With tears running, O Great Spirit, Great Spirit, my Grandfather—with running tears I must say now that the tree has never bloomed. A pitiful old man, you see me here, and I have fallen away and have done nothing. Here at the center of the world, where you took me when I was young and taught me; here, old, I stand, and the tree is withered, Grandfather, my Grandfather!

Again, and maybe the last time on this earth, I recall the great vision you sent me. It may be that some little root of the sacred tree still lives. Nourish it then, that it may leaf and bloom and fill with singing birds. Hear me, not for myself, but for my people; I am old. Hear me that they may once more go back into the sacred hoop and find the good red road, the shielding tree.

In sorrow I am sending a feeble voice, O Six Powers of the World. Hear me in my sorrow, for I may never call again. O make my people live! [Black Elk, quoted by John Neihardt, Black Elk Speaks, originally published in 1932]

Seventy years later, on what South Dakota deems Native American Day, another White occupier hiked to the top of Harney Peak:

Harney Peak fire tower, constructed 1939; photo by CAH, 2012.10.08

She is three years younger than Black Elk when he had his vision before the European invasion of this place. She saw many brown and withered trees. Where dead trees had fallen, by wind or blade, she saw many grand views of Black Elk's four directions that her parents did not remember from their last, greener hike up the mountain before she had eyes to see.

View from Harney Peak, Black Hills, South Dakota, Native American Day, 2012

Amid the brown and deadfall, she saw close canyons of green ("like Narnia!" she exclaimed, leaving footprints in the early snow). She saw her mother's favorite, the aspens, clinging to their snow-sodden leaves. And she saw pine saplings springing forth to retake their parents' land.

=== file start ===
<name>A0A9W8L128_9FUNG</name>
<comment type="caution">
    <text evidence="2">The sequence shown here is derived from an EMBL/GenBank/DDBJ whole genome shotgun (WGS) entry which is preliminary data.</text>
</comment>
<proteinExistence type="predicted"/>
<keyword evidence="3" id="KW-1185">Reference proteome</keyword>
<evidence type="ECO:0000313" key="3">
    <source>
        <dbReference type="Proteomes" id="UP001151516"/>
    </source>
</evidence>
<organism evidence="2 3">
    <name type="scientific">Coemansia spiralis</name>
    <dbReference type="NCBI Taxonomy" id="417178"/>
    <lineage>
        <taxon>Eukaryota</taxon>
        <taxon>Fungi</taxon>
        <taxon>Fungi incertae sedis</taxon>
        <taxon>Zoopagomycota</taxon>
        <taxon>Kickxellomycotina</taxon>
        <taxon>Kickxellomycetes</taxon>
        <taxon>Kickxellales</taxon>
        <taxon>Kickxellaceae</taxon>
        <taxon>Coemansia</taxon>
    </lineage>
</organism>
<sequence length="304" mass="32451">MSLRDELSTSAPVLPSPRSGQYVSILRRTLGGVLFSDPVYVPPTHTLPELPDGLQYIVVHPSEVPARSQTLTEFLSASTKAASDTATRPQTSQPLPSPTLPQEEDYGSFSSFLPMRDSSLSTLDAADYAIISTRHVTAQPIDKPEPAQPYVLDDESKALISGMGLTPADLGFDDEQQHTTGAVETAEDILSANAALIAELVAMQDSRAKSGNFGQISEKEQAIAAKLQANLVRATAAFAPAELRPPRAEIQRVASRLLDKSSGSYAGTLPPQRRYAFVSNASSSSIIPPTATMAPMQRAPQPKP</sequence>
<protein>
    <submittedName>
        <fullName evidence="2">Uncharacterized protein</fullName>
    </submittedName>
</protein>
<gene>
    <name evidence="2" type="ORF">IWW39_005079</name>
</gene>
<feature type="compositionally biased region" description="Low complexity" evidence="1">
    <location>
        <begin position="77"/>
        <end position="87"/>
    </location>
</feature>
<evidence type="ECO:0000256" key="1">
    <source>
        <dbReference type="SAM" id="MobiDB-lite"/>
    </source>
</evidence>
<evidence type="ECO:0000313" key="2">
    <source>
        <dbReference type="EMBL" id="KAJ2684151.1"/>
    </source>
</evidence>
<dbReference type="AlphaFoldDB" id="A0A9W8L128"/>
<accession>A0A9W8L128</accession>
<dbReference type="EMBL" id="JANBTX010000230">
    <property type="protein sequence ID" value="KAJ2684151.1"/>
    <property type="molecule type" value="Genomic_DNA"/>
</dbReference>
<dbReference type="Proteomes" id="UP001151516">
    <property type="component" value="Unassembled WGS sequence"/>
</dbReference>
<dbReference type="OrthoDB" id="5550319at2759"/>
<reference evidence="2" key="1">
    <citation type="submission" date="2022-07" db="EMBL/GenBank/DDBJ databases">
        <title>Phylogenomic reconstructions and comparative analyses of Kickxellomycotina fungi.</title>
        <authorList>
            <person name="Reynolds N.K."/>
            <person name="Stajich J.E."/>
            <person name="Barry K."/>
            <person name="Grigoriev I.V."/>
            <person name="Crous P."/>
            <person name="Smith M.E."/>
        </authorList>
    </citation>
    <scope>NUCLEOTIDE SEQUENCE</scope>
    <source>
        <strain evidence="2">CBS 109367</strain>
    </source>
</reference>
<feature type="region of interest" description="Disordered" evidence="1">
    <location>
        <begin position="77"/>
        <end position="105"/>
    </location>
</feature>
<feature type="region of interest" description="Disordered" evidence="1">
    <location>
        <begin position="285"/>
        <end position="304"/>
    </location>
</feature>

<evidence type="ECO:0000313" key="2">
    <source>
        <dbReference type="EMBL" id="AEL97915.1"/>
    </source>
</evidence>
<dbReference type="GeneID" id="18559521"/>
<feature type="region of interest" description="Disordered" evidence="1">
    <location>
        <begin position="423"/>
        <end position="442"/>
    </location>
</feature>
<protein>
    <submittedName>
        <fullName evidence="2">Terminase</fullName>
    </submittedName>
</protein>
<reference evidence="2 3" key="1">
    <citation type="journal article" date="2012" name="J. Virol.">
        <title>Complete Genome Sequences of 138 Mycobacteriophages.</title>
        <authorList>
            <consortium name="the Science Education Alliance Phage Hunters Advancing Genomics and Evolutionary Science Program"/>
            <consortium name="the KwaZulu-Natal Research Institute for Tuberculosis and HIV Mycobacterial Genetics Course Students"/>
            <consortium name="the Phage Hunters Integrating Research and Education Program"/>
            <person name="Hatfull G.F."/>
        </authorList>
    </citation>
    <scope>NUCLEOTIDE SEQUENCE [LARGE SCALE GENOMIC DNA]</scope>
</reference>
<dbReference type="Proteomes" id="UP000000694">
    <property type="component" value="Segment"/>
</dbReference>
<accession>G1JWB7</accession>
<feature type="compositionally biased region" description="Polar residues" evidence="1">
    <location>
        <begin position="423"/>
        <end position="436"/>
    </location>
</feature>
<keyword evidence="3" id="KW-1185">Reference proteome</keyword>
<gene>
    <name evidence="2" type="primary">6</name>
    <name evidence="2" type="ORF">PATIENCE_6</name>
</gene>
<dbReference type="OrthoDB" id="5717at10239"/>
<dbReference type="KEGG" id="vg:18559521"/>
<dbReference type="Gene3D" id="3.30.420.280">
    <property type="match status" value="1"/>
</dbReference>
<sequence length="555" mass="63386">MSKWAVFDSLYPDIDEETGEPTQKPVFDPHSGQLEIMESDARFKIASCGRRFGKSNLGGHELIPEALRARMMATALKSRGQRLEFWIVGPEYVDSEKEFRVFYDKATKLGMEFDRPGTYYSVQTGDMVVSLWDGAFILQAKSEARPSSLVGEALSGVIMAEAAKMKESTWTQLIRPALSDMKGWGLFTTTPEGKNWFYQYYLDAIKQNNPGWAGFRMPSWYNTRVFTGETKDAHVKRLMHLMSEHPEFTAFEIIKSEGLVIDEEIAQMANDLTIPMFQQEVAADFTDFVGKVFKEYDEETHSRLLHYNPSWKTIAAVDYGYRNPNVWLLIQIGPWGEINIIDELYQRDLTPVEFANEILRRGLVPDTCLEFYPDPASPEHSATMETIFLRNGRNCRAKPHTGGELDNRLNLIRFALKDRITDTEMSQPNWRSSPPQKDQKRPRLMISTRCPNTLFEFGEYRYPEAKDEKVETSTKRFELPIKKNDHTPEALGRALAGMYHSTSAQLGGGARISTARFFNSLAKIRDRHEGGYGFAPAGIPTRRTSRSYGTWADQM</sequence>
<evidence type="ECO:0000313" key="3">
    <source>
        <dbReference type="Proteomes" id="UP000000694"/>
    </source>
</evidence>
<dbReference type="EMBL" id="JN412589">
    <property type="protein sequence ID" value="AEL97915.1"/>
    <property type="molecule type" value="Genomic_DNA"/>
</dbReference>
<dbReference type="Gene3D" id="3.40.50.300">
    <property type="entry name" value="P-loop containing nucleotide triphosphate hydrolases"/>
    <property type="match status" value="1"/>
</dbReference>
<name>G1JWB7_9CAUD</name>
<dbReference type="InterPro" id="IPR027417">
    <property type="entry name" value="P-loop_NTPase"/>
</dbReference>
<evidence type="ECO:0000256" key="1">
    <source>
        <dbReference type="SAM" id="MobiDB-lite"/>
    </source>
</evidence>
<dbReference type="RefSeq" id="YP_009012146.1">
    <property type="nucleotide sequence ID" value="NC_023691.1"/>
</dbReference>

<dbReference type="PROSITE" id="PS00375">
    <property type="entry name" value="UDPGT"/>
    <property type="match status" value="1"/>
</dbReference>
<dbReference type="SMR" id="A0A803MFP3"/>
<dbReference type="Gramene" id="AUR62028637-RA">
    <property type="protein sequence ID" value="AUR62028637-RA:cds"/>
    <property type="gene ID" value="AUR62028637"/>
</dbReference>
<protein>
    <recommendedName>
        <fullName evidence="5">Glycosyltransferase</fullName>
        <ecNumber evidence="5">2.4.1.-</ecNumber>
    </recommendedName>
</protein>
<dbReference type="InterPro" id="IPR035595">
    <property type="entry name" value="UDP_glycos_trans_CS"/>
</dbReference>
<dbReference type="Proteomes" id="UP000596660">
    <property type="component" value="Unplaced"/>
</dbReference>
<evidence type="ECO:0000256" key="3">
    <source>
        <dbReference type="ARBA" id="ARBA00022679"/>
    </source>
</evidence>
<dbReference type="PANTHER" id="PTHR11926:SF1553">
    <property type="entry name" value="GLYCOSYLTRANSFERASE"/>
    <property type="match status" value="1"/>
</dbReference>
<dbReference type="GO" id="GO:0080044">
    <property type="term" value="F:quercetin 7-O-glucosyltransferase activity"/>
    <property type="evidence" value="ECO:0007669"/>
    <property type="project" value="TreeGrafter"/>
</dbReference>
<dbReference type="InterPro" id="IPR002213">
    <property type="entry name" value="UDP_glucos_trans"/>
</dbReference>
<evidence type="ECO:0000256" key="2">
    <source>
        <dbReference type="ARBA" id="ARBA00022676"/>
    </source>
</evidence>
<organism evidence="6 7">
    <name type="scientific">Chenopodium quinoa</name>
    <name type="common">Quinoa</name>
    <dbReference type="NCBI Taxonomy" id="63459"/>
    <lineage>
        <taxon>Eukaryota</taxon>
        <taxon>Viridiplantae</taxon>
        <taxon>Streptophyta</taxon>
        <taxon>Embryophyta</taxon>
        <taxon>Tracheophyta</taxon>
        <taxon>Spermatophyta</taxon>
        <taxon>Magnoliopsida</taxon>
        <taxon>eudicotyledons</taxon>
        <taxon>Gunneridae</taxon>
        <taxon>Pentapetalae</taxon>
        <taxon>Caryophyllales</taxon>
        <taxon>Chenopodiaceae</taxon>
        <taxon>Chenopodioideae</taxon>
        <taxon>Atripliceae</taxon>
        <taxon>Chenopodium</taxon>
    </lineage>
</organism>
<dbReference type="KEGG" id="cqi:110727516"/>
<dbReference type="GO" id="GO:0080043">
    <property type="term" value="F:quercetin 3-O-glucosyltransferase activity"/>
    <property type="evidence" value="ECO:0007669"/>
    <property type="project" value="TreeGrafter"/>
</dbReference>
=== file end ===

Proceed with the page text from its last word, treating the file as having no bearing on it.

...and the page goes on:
Trail 9 down from Harney Peak, Black Hills, South Dakota, Native American Day, 2012

She knows nothing of the good red road. She knows the muddy Trail 9 from Sylvan Lake glitters with mica. She stopped often to look at the sparkling soles of her shoes and wonders why her parents break into strange song. (She also knows nothing of cultural incongruity... though her parents hope she will someday wonder about it.)

She had no visions. She had fun. She wants to go back.

But now she sleeps. Rest, rest. Tomorrow (whisper with me, friends), hoka hey—onward.


The Rapid City Journal has made yet another questionable editorial choice. Weekly columnist Jim Kent submitted a column inspired by a conversation about The Thick Dark Fog, a documentary about the abuse and cultural oppression one Lakota man experienced in a federal Indian boarding school in post-World War II South Dakota. (See movie trailer at bottom of this post.) Kent wrote of this ugly part of our history and the lifelong damage our white European culture did to Native Americans with the boarding schools.

The Rapid City Journal editorial board rejected the column. According to Kent, the RCJ editors "noted that the boarding school issue — though painful — took place decades ago, questioned references to genocidal federal practices prior to the 19th century as well as their use at boarding schools, questioned references to Gen. Philip Sheridan, and stated that publishing the column 'would further divide Native Americans and whites without justification.'"

Jim Kent has given me permission to publish his column. I do so, with gratitude.

Jim Kent

Jim Kent

Boarding schools left mark for life
By Jim Kent

For most people, memories of their first days of school are often blurred images kept alive by stories passed on over the years at family gatherings.